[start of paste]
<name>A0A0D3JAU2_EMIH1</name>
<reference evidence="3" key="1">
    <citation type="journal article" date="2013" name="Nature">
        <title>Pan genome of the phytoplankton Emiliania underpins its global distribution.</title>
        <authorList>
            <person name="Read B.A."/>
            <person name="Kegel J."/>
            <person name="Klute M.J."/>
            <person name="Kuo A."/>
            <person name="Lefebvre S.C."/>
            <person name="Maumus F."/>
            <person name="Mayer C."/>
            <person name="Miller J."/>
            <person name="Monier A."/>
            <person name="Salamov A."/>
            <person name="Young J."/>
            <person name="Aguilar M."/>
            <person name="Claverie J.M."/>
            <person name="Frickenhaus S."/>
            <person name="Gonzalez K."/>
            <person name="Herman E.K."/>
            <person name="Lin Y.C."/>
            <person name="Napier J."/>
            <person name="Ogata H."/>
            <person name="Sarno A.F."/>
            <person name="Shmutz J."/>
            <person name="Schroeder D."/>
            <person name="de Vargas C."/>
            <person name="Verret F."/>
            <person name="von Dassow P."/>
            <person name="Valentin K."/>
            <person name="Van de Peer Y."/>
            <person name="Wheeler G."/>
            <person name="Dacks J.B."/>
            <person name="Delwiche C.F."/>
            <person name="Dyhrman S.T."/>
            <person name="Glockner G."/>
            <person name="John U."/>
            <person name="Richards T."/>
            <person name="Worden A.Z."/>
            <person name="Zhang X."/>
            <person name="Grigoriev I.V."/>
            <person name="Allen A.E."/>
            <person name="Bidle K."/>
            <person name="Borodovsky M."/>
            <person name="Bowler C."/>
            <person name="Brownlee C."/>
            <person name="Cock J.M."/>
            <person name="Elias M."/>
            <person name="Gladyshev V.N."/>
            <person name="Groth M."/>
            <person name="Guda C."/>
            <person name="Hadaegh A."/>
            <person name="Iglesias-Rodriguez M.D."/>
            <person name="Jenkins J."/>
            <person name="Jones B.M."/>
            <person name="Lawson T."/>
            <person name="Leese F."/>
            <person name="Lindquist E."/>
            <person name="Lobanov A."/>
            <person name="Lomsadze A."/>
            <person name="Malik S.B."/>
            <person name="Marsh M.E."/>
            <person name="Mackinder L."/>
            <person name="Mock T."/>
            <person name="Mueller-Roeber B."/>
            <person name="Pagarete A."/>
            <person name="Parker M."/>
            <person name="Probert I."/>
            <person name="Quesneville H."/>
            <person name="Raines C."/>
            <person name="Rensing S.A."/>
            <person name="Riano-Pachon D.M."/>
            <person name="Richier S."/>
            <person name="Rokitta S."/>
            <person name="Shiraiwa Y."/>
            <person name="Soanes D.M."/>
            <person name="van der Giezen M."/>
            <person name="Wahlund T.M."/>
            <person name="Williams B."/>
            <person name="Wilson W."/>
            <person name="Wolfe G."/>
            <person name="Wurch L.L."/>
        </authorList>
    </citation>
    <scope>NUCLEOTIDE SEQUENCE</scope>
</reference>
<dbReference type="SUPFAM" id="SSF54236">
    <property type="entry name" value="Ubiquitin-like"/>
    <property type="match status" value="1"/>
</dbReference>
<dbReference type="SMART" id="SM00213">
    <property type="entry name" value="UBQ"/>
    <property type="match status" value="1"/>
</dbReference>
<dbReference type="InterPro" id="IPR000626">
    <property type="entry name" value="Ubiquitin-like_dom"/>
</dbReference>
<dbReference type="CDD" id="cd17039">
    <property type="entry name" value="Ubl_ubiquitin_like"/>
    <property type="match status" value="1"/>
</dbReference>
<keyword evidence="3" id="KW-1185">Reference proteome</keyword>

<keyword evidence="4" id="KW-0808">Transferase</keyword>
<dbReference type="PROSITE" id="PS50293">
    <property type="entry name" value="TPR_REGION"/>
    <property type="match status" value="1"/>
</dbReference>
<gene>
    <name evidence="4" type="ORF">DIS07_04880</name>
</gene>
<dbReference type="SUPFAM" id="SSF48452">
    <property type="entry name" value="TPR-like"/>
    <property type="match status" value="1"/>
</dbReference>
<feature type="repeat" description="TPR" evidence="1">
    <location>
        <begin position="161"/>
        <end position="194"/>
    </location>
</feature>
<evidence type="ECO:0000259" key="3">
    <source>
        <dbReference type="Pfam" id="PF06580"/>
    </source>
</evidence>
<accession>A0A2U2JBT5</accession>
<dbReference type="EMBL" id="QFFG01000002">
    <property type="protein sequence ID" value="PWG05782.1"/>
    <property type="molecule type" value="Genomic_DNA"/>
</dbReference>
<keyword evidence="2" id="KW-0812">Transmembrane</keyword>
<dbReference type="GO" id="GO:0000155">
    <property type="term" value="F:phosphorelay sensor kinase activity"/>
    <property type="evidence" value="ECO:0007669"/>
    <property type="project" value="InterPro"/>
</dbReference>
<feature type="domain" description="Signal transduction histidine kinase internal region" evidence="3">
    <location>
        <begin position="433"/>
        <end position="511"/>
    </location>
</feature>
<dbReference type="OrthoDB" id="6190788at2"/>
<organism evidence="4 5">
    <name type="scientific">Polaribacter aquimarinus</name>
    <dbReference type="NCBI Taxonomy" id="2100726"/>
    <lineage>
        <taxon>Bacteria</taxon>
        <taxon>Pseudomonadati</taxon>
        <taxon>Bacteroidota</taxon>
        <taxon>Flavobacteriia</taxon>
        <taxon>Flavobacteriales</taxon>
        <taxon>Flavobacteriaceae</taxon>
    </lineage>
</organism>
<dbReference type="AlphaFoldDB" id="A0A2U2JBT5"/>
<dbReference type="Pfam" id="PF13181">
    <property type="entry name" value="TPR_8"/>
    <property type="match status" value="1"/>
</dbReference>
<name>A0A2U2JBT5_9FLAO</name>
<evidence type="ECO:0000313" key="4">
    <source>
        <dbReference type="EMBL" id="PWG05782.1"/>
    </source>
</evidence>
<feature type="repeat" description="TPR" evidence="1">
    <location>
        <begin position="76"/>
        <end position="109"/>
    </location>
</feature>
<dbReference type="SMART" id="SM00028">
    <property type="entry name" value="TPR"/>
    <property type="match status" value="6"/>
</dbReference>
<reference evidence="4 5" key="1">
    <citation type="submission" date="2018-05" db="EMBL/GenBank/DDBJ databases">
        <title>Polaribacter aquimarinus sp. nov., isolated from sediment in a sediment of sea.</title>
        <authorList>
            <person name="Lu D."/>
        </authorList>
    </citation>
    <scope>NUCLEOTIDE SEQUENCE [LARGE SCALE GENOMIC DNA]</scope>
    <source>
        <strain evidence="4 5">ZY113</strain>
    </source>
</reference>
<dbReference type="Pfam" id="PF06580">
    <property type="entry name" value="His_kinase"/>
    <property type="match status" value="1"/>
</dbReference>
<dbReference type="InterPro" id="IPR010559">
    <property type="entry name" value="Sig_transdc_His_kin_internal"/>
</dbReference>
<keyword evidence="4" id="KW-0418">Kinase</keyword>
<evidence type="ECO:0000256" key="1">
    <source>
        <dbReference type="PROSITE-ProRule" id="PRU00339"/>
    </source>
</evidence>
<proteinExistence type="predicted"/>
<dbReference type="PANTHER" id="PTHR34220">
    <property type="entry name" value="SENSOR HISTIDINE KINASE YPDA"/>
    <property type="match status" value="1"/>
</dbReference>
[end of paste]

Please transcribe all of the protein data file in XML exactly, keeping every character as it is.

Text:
<name>A0A0D3JAU2_EMIH1</name>
<reference evidence="3" key="1">
    <citation type="journal article" date="2013" name="Nature">
        <title>Pan genome of the phytoplankton Emiliania underpins its global distribution.</title>
        <authorList>
            <person name="Read B.A."/>
            <person name="Kegel J."/>
            <person name="Klute M.J."/>
            <person name="Kuo A."/>
            <person name="Lefebvre S.C."/>
            <person name="Maumus F."/>
            <person name="Mayer C."/>
            <person name="Miller J."/>
            <person name="Monier A."/>
            <person name="Salamov A."/>
            <person name="Young J."/>
            <person name="Aguilar M."/>
            <person name="Claverie J.M."/>
            <person name="Frickenhaus S."/>
            <person name="Gonzalez K."/>
            <person name="Herman E.K."/>
            <person name="Lin Y.C."/>
            <person name="Napier J."/>
            <person name="Ogata H."/>
            <person name="Sarno A.F."/>
            <person name="Shmutz J."/>
            <person name="Schroeder D."/>
            <person name="de Vargas C."/>
            <person name="Verret F."/>
            <person name="von Dassow P."/>
            <person name="Valentin K."/>
            <person name="Van de Peer Y."/>
            <person name="Wheeler G."/>
            <person name="Dacks J.B."/>
            <person name="Delwiche C.F."/>
            <person name="Dyhrman S.T."/>
            <person name="Glockner G."/>
            <person name="John U."/>
            <person name="Richards T."/>
            <person name="Worden A.Z."/>
            <person name="Zhang X."/>
            <person name="Grigoriev I.V."/>
            <person name="Allen A.E."/>
            <person name="Bidle K."/>
            <person name="Borodovsky M."/>
            <person name="Bowler C."/>
            <person name="Brownlee C."/>
            <person name="Cock J.M."/>
            <person name="Elias M."/>
            <person name="Gladyshev V.N."/>
            <person name="Groth M."/>
            <person name="Guda C."/>
            <person name="Hadaegh A."/>
            <person name="Iglesias-Rodriguez M.D."/>
            <person name="Jenkins J."/>
            <person name="Jones B.M."/>
            <person name="Lawson T."/>
            <person name="Leese F."/>
            <person name="Lindquist E."/>
            <person name="Lobanov A."/>
            <person name="Lomsadze A."/>
            <person name="Malik S.B."/>
            <person name="Marsh M.E."/>
            <person name="Mackinder L."/>
            <person name="Mock T."/>
            <person name="Mueller-Roeber B."/>
            <person name="Pagarete A."/>
            <person name="Parker M."/>
            <person name="Probert I."/>
            <person name="Quesneville H."/>
            <person name="Raines C."/>
            <person name="Rensing S.A."/>
            <person name="Riano-Pachon D.M."/>
            <person name="Richier S."/>
            <person name="Rokitta S."/>
            <person name="Shiraiwa Y."/>
            <person name="Soanes D.M."/>
            <person name="van der Giezen M."/>
            <person name="Wahlund T.M."/>
            <person name="Williams B."/>
            <person name="Wilson W."/>
            <person name="Wolfe G."/>
            <person name="Wurch L.L."/>
        </authorList>
    </citation>
    <scope>NUCLEOTIDE SEQUENCE</scope>
</reference>
<dbReference type="SUPFAM" id="SSF54236">
    <property type="entry name" value="Ubiquitin-like"/>
    <property type="match status" value="1"/>
</dbReference>
<dbReference type="SMART" id="SM00213">
    <property type="entry name" value="UBQ"/>
    <property type="match status" value="1"/>
</dbReference>
<dbReference type="InterPro" id="IPR000626">
    <property type="entry name" value="Ubiquitin-like_dom"/>
</dbReference>
<dbReference type="CDD" id="cd17039">
    <property type="entry name" value="Ubl_ubiquitin_like"/>
    <property type="match status" value="1"/>
</dbReference>
<keyword evidence="3" id="KW-1185">Reference proteome</keyword>

<keyword evidence="4" id="KW-0808">Transferase</keyword>
<dbReference type="PROSITE" id="PS50293">
    <property type="entry name" value="TPR_REGION"/>
    <property type="match status" value="1"/>
</dbReference>
<gene>
    <name evidence="4" type="ORF">DIS07_04880</name>
</gene>
<dbReference type="SUPFAM" id="SSF48452">
    <property type="entry name" value="TPR-like"/>
    <property type="match status" value="1"/>
</dbReference>
<feature type="repeat" description="TPR" evidence="1">
    <location>
        <begin position="161"/>
        <end position="194"/>
    </location>
</feature>
<evidence type="ECO:0000259" key="3">
    <source>
        <dbReference type="Pfam" id="PF06580"/>
    </source>
</evidence>
<accession>A0A2U2JBT5</accession>
<dbReference type="EMBL" id="QFFG01000002">
    <property type="protein sequence ID" value="PWG05782.1"/>
    <property type="molecule type" value="Genomic_DNA"/>
</dbReference>
<keyword evidence="2" id="KW-0812">Transmembrane</keyword>
<dbReference type="GO" id="GO:0000155">
    <property type="term" value="F:phosphorelay sensor kinase activity"/>
    <property type="evidence" value="ECO:0007669"/>
    <property type="project" value="InterPro"/>
</dbReference>
<feature type="domain" description="Signal transduction histidine kinase internal region" evidence="3">
    <location>
        <begin position="433"/>
        <end position="511"/>
    </location>
</feature>
<dbReference type="OrthoDB" id="6190788at2"/>
<organism evidence="4 5">
    <name type="scientific">Polaribacter aquimarinus</name>
    <dbReference type="NCBI Taxonomy" id="2100726"/>
    <lineage>
        <taxon>Bacteria</taxon>
        <taxon>Pseudomonadati</taxon>
        <taxon>Bacteroidota</taxon>
        <taxon>Flavobacteriia</taxon>
        <taxon>Flavobacteriales</taxon>
        <taxon>Flavobacteriaceae</taxon>
    </lineage>
</organism>
<dbReference type="AlphaFoldDB" id="A0A2U2JBT5"/>
<dbReference type="Pfam" id="PF13181">
    <property type="entry name" value="TPR_8"/>
    <property type="match status" value="1"/>
</dbReference>
<name>A0A2U2JBT5_9FLAO</name>
<evidence type="ECO:0000313" key="4">
    <source>
        <dbReference type="EMBL" id="PWG05782.1"/>
    </source>
</evidence>
<feature type="repeat" description="TPR" evidence="1">
    <location>
        <begin position="76"/>
        <end position="109"/>
    </location>
</feature>
<dbReference type="SMART" id="SM00028">
    <property type="entry name" value="TPR"/>
    <property type="match status" value="6"/>
</dbReference>
<reference evidence="4 5" key="1">
    <citation type="submission" date="2018-05" db="EMBL/GenBank/DDBJ databases">
        <title>Polaribacter aquimarinus sp. nov., isolated from sediment in a sediment of sea.</title>
        <authorList>
            <person name="Lu D."/>
        </authorList>
    </citation>
    <scope>NUCLEOTIDE SEQUENCE [LARGE SCALE GENOMIC DNA]</scope>
    <source>
        <strain evidence="4 5">ZY113</strain>
    </source>
</reference>
<dbReference type="Pfam" id="PF06580">
    <property type="entry name" value="His_kinase"/>
    <property type="match status" value="1"/>
</dbReference>
<dbReference type="InterPro" id="IPR010559">
    <property type="entry name" value="Sig_transdc_His_kin_internal"/>
</dbReference>
<keyword evidence="4" id="KW-0418">Kinase</keyword>
<evidence type="ECO:0000256" key="1">
    <source>
        <dbReference type="PROSITE-ProRule" id="PRU00339"/>
    </source>
</evidence>
<proteinExistence type="predicted"/>
<dbReference type="PANTHER" id="PTHR34220">
    <property type="entry name" value="SENSOR HISTIDINE KINASE YPDA"/>
    <property type="match status" value="1"/>
</dbReference>